Not all cat enthusiasts agree on the conversion formula in that link above, so if you want to check out a slightly different calculation the Cat Bible by Tracie Hotchner, provides the following list:

  • 1 month old kitten = 6 month young human
  • 3 month old kitten = 4 year old child
  • 6 month old kitten = 10 year old kid
  • 8 month old kitten = 15 year old teen
  • At 1 calendar year a cat has reached his/her adulthood. (This is equivalent to 18 human years)

Here it is in reverse:

  • 2 human years = 24 cat years
  • 6 human years = 42 cat years
  • 10 human years = 60 cat years
  • 14 human years = 80 cat years

 

Bird Bodies

Most of the larger species of companion parrots don’t age any faster or slower than human do.  In fact, the rate at which their bodies age is remarkably similar to that of the average person.  Many of these larger species of parrots will live for over 80 years!

Some smaller species of birds (Cockatiels or Lovebirds) don’t have a lifespan as long as the larger parrot species.  Most of these smaller bird species have an average life expectancy of 20 years, but that’s only if they are provided with optimal living conditions in captivity.

Working at the Audubon Zoo, enjoying some down time with the Moluccan cockatoos Chopin and Zazous after our parrot educational program
At the Audubon Zoo, enjoying some down time with the very feisty and loving Moluccan cockatoos, Chopin and Zazous, after our educational program.    Zazous (left) is age six.  Chopin (right) is eight.  They are both fed the highest quality foods, given the best medical care, and are provided with an endless supply of mental and physical enrichment daily.  I have no doubt that these factors will directly contribute to both of them living well past their maximum life expectancy of  70 years.

FYI: There is another age calculator that compares ages of many different species like horses, ducks, chickens and rabbits.

 

Awesome Animal Ages:

Tish, the oldest living captive pet goldfish lived for 43 years!
  • The world’s oldest captive goldfish lived for 43 years!
  • The longest living cat was 34 years old.
  • On average, the Siamese and Manx breeds are the longest living cats.
  • Keeping your cat indoors can double his/her lifespan!
  • Methuselah, a caged dove, was born in 1975 and lived with his person in Germany for over 32 years.

    Charlie, a blue and yellow macaw, is spending his twilight years (at 104 years old!) in a garden centre in Surreye. He used to live with Sir Winston Churchill in his birdie heyday.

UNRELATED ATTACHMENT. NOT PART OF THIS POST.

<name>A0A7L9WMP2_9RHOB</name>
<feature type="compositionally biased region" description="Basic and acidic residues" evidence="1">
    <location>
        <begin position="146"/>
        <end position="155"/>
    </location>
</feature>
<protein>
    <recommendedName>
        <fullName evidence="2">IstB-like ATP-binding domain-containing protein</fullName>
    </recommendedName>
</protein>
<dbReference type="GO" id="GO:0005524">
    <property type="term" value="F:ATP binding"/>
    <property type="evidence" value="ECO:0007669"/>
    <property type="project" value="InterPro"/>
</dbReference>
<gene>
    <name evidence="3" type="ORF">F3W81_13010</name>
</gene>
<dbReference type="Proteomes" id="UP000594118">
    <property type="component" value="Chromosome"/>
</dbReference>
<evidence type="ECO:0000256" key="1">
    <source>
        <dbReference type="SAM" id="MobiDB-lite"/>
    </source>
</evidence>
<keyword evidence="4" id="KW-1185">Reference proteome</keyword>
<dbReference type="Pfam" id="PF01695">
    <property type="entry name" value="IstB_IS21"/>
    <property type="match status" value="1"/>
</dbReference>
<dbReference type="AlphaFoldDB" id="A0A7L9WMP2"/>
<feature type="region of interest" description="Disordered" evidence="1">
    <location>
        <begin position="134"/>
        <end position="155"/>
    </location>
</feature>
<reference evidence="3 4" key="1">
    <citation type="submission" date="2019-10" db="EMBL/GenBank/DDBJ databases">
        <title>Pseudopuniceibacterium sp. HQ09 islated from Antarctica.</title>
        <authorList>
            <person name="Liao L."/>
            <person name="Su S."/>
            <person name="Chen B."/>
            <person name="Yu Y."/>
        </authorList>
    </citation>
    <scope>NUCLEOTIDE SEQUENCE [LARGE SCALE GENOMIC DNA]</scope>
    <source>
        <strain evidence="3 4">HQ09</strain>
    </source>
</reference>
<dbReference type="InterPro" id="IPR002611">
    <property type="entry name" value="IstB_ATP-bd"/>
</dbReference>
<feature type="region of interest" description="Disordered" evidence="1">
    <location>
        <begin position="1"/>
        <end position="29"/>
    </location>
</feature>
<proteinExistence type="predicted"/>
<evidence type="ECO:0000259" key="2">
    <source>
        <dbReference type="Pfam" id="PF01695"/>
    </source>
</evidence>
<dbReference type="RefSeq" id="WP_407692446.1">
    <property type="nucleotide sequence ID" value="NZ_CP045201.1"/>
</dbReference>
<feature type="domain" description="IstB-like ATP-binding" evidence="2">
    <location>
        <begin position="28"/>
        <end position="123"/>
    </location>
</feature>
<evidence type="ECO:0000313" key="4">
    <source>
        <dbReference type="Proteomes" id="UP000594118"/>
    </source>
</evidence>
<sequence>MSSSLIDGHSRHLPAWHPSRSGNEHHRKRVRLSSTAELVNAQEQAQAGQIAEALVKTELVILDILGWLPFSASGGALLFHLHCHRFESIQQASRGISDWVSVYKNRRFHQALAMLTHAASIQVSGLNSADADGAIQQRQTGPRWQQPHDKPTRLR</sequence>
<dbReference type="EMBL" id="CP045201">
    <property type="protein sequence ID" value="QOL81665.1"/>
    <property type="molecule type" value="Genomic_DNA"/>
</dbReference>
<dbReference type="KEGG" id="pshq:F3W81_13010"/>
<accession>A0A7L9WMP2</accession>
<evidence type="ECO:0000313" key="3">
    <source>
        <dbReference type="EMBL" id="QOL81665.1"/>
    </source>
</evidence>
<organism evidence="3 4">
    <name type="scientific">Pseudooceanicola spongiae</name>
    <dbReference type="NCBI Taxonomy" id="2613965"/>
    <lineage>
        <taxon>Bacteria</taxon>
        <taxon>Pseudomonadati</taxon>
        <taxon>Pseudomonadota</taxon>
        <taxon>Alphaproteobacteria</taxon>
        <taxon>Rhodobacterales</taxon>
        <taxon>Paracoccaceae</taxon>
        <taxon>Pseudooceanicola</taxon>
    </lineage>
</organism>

Charlie, a blue and yellow macaw, is spending his twilight years (at 104 years old!) in a garden centre in Surreye. He used to live with Sir Winston Churchill in his birdie heyday.  (Photo Credit: AP)
  • The oldest non venomous snake on record was a boa constrictor named “Popeye”. He was over 40 years old when he passed at the Philadelphia Zoo in 1977.  In the wild, the oldest natural longevity record is held by a black ratsnake (Elaphe obsoleta). She was 30 years old.
  • The oldest venomous snake on record was a coral snake that I had the honor of caring for at the Audubon Zoo in New Orleans.  She was over 28 years old when I last saw her.
  • The oldest living chicken is Muffy, a Red Quill Muffed American Game. She was was born on Jan 1, 1989. That would make her over 24 yeras old today!
  • Snowball was the oldest guinea pig on record. He lived 14 years and 10.5 months. (Most guinea pigs’ lifespan is only 7 years.)

    Gregoire, the oldest living chimpanzee spent
    Gregoire, the oldest living chimpanzee spent his last 11 years in peace at Jane Goodall’s sanctuary for orphaned chimpanzees before he passed in 2008.  (Photo Credit: The Goodall Foundation)
  • After surviving more than 40 years in a barren cage, Africa’s Oldest Chimpanzee,Gregoire, lived to be 66 years of age.
  • A horse’s typical lifespan is 20-25 years, but “Old Billy” lived to be 62! Billy was born in 1760 in the English village of Woolston in Lancashire Country.
  • The longest known living animal was a clam that was over 400 years old! It was found in Icelandic water.
  • Charles Darwin “tortoise-napped”atortoisefromtheGalapagos Islands during his famous voyage. He brought her back to England and named her Harriet.  Shewasestimatedtohave been hatched in 1830 and passed on in 2005. Harriet was 179 years old when her body gave out. The Guinness Book of Records sites Harriet as the oldest tortoise on record.

    "RAWR!!"  This is an African spurred tortoise (Geochelone sulcata) hatching.  It's hard to believe that a hatchling the size of a golf ball will grow to be  over 150 pounds and 150 years of age!